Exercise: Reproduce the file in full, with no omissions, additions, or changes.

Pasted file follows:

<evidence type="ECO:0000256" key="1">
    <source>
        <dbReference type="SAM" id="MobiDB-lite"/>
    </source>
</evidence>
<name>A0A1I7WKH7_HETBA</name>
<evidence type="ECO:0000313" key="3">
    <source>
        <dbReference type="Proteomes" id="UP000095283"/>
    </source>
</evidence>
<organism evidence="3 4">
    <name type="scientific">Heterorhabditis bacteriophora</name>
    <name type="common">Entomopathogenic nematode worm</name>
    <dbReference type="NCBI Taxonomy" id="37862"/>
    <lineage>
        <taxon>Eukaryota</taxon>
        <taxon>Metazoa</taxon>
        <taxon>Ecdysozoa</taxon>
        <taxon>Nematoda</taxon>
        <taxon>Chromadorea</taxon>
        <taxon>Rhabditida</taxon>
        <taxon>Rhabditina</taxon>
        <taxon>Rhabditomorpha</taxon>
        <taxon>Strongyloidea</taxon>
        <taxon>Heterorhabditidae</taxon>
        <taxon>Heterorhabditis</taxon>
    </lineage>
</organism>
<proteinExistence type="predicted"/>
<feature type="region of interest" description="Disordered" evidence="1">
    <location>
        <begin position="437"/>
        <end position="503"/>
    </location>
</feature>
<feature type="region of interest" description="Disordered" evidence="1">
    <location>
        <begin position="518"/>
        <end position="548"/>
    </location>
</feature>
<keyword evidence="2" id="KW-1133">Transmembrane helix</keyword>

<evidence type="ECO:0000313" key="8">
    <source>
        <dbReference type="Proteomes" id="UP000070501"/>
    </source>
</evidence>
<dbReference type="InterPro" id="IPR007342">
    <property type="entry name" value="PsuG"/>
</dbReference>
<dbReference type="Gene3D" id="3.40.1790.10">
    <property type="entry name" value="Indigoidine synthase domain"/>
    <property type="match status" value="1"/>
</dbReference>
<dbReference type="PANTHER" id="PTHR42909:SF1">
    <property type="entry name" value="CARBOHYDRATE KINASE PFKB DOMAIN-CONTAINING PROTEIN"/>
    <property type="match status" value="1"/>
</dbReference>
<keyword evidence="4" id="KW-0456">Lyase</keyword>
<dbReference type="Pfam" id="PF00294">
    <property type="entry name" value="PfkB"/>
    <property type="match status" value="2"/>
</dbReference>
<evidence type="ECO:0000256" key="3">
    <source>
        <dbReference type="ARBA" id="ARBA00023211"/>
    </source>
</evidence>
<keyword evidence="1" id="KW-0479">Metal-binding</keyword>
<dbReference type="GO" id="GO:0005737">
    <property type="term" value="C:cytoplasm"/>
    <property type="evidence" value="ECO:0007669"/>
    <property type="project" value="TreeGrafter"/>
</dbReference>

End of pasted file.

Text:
<evidence type="ECO:0000256" key="1">
    <source>
        <dbReference type="SAM" id="MobiDB-lite"/>
    </source>
</evidence>
<name>A0A1I7WKH7_HETBA</name>
<evidence type="ECO:0000313" key="3">
    <source>
        <dbReference type="Proteomes" id="UP000095283"/>
    </source>
</evidence>
<organism evidence="3 4">
    <name type="scientific">Heterorhabditis bacteriophora</name>
    <name type="common">Entomopathogenic nematode worm</name>
    <dbReference type="NCBI Taxonomy" id="37862"/>
    <lineage>
        <taxon>Eukaryota</taxon>
        <taxon>Metazoa</taxon>
        <taxon>Ecdysozoa</taxon>
        <taxon>Nematoda</taxon>
        <taxon>Chromadorea</taxon>
        <taxon>Rhabditida</taxon>
        <taxon>Rhabditina</taxon>
        <taxon>Rhabditomorpha</taxon>
        <taxon>Strongyloidea</taxon>
        <taxon>Heterorhabditidae</taxon>
        <taxon>Heterorhabditis</taxon>
    </lineage>
</organism>
<proteinExistence type="predicted"/>
<feature type="region of interest" description="Disordered" evidence="1">
    <location>
        <begin position="437"/>
        <end position="503"/>
    </location>
</feature>
<feature type="region of interest" description="Disordered" evidence="1">
    <location>
        <begin position="518"/>
        <end position="548"/>
    </location>
</feature>
<keyword evidence="2" id="KW-1133">Transmembrane helix</keyword>

<evidence type="ECO:0000313" key="8">
    <source>
        <dbReference type="Proteomes" id="UP000070501"/>
    </source>
</evidence>
<dbReference type="InterPro" id="IPR007342">
    <property type="entry name" value="PsuG"/>
</dbReference>
<dbReference type="Gene3D" id="3.40.1790.10">
    <property type="entry name" value="Indigoidine synthase domain"/>
    <property type="match status" value="1"/>
</dbReference>
<dbReference type="PANTHER" id="PTHR42909:SF1">
    <property type="entry name" value="CARBOHYDRATE KINASE PFKB DOMAIN-CONTAINING PROTEIN"/>
    <property type="match status" value="1"/>
</dbReference>
<keyword evidence="4" id="KW-0456">Lyase</keyword>
<dbReference type="Pfam" id="PF00294">
    <property type="entry name" value="PfkB"/>
    <property type="match status" value="2"/>
</dbReference>
<evidence type="ECO:0000256" key="3">
    <source>
        <dbReference type="ARBA" id="ARBA00023211"/>
    </source>
</evidence>
<keyword evidence="1" id="KW-0479">Metal-binding</keyword>
<dbReference type="GO" id="GO:0005737">
    <property type="term" value="C:cytoplasm"/>
    <property type="evidence" value="ECO:0007669"/>
    <property type="project" value="TreeGrafter"/>
</dbReference>